Thomas Guillaume St. Barbe Baker

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Thomas Guillaume St. Barbe Baker (1895-1966)[1] was a pre-War British national socialist who had been an officer in World War I as a 2nd Lieutenant in the Royal Field Artillery and later as a Captain in the Royal Air Force. He was affiliated with many fascist movements, was an independent Nazi speaker, known for his eccentricity and walrus moustache. Baker was the brother of Richard St. Barbe Baker, famous for his tree-planting programmes, founder of the Men of the Trees.

National socialist speaker[edit]

Thomas resided at Cat's Corner Tasburgh, Norfolk, and came to the attention of the authorities for his pro German or anti-semitic speeches that he made from the church pulpit there. From the Public Record Office (PRO): Agents who attended meetings that were held at the Wigmore Hall, the Quaker Hall in Lambs Conduit Street Central London and a private house, 109 Shirland Road W9 [London] revealed Baker to be a potential fifth columnist, extreme in his views. Among others he was an associate of the influential Captain Peter Elwyn Wright (whose portrait hung in the Bier Keller in Munich), Commandant Charles Cole, Arnold Leese, John Beckett MP, Lord Redesdale, George Henry Lane-Fox Pitt-Rivers, Norah Elam, Commandant Mary Allen, Fay Taylour (the pioneering female racing driver) and Admiral Barry Domvile, who among others formed a core of ardent British national socialists, almost all but not exclusively from affluent backgrounds with strong establishment connections, and whose names all appear in the infamous red book ledger of membership of the Right Club that was seized from the ownership of Captain Archibald Maule Ramsay M.P. by the authorities in 1940 and has remained mostly shrouded in secrecy ever since.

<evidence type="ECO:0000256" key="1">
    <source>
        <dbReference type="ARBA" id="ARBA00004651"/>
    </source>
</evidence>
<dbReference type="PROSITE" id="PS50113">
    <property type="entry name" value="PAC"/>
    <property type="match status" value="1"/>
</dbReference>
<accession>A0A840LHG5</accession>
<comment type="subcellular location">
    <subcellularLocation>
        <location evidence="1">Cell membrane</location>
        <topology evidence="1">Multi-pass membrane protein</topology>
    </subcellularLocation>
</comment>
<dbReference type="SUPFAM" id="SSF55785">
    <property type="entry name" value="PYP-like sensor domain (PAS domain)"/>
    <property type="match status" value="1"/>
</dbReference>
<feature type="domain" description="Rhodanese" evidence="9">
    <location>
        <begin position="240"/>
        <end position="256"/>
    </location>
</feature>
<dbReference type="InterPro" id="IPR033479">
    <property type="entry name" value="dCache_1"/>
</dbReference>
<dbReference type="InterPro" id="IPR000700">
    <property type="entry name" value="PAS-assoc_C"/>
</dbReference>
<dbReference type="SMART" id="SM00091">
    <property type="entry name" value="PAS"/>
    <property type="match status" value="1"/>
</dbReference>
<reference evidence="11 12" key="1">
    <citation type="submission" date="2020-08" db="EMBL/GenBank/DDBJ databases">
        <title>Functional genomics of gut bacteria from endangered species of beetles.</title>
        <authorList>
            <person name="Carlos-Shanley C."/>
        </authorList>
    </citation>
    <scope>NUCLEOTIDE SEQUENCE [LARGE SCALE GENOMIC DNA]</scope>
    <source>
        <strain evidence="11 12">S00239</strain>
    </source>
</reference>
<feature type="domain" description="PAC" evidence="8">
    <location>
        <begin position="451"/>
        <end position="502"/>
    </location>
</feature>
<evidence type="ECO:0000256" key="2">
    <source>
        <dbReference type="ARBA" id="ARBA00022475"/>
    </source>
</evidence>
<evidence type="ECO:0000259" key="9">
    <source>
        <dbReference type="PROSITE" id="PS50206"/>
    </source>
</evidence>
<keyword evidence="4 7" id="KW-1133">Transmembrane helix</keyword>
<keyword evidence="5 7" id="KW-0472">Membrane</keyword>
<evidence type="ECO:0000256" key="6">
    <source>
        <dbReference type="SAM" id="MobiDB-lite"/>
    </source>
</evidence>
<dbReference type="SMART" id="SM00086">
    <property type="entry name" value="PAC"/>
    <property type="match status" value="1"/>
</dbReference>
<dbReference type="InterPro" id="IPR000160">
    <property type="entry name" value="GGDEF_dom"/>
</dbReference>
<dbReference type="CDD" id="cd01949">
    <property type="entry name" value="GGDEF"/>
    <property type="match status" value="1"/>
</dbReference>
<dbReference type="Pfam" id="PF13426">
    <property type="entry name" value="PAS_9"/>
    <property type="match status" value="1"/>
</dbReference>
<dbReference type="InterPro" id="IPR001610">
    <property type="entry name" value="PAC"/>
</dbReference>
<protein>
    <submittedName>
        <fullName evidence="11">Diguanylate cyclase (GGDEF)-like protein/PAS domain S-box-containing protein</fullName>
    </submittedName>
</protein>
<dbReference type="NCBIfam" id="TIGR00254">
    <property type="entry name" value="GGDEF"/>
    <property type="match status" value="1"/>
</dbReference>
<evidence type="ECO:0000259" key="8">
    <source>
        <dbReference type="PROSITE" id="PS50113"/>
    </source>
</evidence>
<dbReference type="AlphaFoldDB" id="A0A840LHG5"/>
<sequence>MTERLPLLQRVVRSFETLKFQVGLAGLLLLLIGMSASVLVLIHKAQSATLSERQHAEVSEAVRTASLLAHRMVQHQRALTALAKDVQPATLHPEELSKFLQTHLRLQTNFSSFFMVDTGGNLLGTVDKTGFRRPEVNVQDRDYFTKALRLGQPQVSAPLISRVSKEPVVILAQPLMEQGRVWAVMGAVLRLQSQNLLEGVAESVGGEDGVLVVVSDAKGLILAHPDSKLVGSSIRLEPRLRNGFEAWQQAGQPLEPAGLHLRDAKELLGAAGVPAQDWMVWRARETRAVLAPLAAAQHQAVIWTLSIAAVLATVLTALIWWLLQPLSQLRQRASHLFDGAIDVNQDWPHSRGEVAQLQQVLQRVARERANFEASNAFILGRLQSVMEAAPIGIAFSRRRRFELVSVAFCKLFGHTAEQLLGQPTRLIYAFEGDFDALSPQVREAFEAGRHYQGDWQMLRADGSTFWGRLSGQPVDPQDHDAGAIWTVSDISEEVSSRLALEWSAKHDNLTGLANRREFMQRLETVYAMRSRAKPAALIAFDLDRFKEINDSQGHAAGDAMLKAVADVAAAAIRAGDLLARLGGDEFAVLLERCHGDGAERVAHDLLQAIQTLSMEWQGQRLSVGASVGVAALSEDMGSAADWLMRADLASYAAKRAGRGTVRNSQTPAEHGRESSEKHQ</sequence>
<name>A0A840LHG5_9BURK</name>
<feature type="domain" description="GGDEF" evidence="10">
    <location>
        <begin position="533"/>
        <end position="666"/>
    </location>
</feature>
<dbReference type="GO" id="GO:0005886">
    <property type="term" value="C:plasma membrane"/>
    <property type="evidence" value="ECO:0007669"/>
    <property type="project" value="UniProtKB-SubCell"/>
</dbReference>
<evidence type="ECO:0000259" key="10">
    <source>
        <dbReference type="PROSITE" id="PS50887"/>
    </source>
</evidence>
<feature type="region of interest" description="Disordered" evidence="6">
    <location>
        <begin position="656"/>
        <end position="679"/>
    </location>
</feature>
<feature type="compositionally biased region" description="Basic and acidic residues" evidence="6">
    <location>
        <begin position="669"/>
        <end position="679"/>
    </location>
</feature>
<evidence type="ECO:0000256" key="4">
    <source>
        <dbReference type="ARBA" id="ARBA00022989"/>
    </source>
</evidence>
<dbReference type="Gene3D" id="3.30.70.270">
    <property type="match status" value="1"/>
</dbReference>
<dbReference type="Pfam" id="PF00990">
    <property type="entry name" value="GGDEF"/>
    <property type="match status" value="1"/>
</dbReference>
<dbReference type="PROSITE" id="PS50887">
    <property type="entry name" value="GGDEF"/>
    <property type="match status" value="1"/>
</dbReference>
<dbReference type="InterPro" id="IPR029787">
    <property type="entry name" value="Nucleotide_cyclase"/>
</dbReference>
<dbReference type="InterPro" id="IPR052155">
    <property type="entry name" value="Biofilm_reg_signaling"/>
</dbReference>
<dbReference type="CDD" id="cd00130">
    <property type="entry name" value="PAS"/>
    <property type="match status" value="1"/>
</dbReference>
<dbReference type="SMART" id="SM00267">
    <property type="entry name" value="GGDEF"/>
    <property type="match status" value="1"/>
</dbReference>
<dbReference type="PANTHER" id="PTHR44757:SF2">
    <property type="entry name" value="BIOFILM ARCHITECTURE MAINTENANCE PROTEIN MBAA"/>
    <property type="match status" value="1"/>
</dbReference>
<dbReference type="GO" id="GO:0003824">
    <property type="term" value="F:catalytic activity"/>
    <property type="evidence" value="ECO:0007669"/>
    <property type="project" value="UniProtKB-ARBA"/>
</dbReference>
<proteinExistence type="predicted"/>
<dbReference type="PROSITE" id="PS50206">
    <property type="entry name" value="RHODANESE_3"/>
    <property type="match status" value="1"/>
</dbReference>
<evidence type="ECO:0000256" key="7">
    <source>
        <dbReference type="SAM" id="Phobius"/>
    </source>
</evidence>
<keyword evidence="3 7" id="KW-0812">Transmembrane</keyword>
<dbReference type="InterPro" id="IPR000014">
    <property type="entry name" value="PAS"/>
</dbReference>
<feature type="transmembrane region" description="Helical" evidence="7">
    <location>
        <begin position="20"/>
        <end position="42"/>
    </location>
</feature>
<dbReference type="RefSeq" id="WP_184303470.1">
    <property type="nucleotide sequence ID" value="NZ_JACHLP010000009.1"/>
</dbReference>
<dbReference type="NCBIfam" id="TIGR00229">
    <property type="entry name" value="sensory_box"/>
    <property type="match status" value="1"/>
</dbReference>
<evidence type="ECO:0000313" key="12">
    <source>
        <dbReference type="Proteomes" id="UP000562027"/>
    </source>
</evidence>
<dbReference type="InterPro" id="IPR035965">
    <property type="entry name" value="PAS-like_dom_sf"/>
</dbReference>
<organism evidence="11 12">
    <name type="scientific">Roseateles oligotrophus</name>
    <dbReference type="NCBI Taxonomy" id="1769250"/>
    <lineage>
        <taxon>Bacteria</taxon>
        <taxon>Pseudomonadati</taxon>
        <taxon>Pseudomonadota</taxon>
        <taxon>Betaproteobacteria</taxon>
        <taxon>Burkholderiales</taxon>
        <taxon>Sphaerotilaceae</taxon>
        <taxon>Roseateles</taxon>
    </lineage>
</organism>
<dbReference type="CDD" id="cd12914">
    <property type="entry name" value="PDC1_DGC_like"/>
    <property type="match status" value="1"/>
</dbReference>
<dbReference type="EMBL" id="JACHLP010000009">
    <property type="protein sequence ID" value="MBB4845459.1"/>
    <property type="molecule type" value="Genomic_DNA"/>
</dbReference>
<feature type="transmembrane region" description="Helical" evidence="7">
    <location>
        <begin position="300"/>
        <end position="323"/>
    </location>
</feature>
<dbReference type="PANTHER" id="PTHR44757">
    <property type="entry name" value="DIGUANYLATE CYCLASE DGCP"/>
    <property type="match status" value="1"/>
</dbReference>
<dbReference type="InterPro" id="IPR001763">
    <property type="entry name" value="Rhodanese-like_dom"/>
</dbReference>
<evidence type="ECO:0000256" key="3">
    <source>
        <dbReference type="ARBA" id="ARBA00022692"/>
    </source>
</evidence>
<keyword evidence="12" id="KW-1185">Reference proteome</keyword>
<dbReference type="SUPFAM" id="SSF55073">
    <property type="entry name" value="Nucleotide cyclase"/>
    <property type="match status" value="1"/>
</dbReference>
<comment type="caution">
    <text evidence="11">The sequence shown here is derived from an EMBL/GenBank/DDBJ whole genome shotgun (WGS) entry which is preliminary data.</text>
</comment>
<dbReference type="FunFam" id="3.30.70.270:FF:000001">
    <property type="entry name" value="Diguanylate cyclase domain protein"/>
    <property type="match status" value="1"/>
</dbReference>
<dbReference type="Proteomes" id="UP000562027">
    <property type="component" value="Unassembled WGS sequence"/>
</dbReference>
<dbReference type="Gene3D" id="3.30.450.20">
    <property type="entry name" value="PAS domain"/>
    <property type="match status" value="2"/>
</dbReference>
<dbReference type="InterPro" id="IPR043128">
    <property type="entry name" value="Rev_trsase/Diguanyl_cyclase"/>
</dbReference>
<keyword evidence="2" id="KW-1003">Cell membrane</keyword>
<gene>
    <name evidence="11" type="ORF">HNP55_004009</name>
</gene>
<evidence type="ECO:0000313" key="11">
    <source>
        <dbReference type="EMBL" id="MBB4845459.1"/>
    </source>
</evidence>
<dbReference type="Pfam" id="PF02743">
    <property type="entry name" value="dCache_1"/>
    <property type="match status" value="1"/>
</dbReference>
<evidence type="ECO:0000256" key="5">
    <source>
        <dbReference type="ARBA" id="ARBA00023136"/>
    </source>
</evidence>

Detention[edit]